Also use this year to arm yourself with the knowledge you need to engage in meaningful dialogue about the issues that, though longstanding, were so highlighted in 2020. develop the tools you need to become an ally, and advocate, and to ease the suffering of those who have been repeatedly silenced by the racist structures embedded in our societies.
Ask questions, and don’t leap to conclusions or make judgements based on what your cultural upbringing may have taught you. Krishna Mann, writing for Ted recommends, that we “stop consuming media sources that traffic in negative stereotypes and narratives, and if friends, family members or coworkers share distorted accounts without any context, kindly set them straight”.
This should be at the top of your resolutions list if you’re aiming to become a better person in 2021.
Be sensitive and curious
It’s not just racial biases that need tackling in 2021. Make this your year to be thoughtful, considerate, and empathetic to every person you meet who’s different from you.
Ask questions – respectfully, of course – and learn more about lifestyles and orientations that differ from yours. You will without a doubt realise that although our lifestyle’s may look different on the outside, we all seek the same things – compassion, security, appreciation. reserve your judgement until you’ve taken the time to understand and get to know the people you encounter.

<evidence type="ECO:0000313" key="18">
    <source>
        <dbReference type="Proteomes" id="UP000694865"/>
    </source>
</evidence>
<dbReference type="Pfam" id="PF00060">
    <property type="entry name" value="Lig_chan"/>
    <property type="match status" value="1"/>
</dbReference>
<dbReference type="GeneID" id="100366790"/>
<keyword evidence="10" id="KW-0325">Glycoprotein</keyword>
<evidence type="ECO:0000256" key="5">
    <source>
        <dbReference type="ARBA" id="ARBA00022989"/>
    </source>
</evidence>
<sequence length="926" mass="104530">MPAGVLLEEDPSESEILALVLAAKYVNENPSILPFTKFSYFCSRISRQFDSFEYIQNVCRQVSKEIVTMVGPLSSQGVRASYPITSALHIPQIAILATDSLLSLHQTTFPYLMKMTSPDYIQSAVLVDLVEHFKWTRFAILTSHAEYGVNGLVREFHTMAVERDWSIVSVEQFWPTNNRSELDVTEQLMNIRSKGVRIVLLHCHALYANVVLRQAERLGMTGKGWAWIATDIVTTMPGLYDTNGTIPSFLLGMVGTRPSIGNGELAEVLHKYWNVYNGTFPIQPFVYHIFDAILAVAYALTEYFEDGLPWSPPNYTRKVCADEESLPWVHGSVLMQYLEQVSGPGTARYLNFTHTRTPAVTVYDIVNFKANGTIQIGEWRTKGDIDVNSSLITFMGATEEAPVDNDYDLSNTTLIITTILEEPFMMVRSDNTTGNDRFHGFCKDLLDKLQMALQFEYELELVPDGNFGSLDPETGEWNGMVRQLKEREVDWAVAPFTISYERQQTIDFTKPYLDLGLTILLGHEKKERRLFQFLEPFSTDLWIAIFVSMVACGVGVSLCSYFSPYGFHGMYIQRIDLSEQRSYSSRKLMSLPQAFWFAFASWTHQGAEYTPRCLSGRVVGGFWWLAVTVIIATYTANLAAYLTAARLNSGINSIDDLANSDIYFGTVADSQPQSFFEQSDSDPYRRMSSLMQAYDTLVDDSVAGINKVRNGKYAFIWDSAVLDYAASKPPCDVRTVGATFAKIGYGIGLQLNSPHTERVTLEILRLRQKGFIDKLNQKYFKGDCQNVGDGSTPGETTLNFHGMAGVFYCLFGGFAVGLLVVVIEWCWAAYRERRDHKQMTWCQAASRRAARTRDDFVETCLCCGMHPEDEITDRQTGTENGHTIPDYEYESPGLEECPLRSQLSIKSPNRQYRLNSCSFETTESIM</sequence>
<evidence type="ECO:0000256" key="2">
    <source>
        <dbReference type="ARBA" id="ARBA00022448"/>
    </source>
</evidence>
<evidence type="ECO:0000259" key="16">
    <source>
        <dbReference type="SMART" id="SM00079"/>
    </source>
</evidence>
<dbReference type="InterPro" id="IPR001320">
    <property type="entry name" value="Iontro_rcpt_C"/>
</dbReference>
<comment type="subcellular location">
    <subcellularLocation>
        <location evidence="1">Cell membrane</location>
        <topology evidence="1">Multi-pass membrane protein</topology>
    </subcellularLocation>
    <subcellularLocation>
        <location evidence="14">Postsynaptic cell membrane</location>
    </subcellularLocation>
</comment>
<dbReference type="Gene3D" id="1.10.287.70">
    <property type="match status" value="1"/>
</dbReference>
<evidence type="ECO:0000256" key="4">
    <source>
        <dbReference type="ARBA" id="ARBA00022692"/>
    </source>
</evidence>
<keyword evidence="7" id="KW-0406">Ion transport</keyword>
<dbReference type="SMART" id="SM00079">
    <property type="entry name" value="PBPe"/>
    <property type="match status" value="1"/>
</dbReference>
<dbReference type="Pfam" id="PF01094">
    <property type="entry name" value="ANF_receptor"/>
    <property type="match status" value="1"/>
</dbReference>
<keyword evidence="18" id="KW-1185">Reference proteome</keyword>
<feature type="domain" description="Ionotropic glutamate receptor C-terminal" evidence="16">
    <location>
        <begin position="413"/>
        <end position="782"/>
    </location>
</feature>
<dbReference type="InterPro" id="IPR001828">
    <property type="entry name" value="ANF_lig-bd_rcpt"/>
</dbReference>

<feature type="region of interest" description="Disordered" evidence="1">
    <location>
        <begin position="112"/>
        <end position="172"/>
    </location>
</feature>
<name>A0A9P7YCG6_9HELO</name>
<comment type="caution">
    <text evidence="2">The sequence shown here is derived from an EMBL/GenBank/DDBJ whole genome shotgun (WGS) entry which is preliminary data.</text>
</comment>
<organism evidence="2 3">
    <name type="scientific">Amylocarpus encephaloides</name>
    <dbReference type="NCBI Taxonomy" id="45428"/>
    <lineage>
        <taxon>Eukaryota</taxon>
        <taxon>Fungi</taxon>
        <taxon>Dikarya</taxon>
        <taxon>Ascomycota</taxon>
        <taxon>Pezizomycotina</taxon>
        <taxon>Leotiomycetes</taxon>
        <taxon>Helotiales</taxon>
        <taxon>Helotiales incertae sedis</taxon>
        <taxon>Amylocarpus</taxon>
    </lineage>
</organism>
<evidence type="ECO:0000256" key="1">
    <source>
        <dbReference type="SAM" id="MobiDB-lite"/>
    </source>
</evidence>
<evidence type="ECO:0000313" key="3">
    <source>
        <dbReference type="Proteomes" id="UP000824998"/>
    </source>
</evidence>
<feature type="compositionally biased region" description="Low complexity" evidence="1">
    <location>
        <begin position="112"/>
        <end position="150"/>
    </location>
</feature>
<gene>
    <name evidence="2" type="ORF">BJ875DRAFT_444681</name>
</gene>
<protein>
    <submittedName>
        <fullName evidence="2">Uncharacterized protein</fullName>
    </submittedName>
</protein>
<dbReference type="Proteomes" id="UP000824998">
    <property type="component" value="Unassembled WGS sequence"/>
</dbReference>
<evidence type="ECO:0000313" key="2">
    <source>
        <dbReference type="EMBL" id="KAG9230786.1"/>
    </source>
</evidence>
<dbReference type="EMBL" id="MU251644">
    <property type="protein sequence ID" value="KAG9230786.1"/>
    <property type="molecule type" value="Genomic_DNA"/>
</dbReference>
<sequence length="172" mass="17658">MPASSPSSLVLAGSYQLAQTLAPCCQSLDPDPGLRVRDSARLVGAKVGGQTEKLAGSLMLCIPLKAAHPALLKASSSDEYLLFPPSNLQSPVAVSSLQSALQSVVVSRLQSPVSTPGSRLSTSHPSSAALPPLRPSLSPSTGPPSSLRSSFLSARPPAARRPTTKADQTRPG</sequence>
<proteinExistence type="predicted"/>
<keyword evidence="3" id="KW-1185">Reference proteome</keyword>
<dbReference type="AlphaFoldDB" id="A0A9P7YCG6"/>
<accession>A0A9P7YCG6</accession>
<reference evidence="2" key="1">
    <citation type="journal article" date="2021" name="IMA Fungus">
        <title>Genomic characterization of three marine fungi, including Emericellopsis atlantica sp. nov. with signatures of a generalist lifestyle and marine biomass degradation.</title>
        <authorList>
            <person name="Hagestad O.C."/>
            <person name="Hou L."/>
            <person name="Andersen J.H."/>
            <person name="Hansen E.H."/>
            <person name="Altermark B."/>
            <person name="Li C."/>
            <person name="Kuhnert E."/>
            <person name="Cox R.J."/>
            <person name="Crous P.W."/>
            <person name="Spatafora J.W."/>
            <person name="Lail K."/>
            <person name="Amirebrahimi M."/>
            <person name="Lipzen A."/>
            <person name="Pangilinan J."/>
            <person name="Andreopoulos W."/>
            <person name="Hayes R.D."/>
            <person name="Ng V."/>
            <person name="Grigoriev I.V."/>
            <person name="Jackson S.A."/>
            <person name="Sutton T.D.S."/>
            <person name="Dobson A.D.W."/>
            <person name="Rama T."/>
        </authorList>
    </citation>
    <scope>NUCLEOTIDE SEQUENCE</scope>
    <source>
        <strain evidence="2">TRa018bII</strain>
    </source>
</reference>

Mann writes that “Educating others is work, and we shouldn’t expect people – particularly people in underrepresented groups – to do it for us. But when they are generous enough to do so, we should take their instruction as a gift and build on it”.
Vote with your wallet
It can feel good to buy cheap, mass produced clothing and come out feeling like we’ve gotten a bargain. But anyone who’s spent time making clothing knows that it takes a lot of time and patience. In 2021, make a habit of choosing the products you buy – whether it be to wear, ingest, or consume in other ways – consciously, and with mindfulness.
Buying from a company is akin to investing in that company, and if the company you’re investing in doesn’t align with your personal values, it might be time to reevaluate where you shop.
We may not always be able to control what the government does with our taxes – although we do have a say – but we can take it upon ourselves in this new year to ensure that we don’t give our hard-earned cash to organisations who don’t deserve it. If you buy from big retailers, try to find out more about how they treat their workers, and what their manufacturing processes look lie, before you endorse them by giving them your money. Where possible, aim to support companies who are doing good for the world, and not causing harm.
Let the kindness come full circle in 2021
Finally, remember that while you strive to live a kinder life in 2021 you also extend that kindness to yourself. You’re not always going to be able to achieve everything you want to, and that’s ok. Sometimes you’ll fail, you’ll feel burnt out, or anxious, and that’s fine too. Treat yourself with the same compassion and care that you would anybody else.
As you become a better human in 2021, keep in mind that that kindness breeds more kindness, and starting with yourself could be a baby step you need in order to share that kindness with everybody else.
As we continue to roll into the new year, it’s the perfect time to reset and restart. We can give ourselves the chance to let go of the past, and move forward towards a future that we construct. Here’s to grabbing this brand new opportunity, and every opportunity that comes after it, to be a better human in 2021.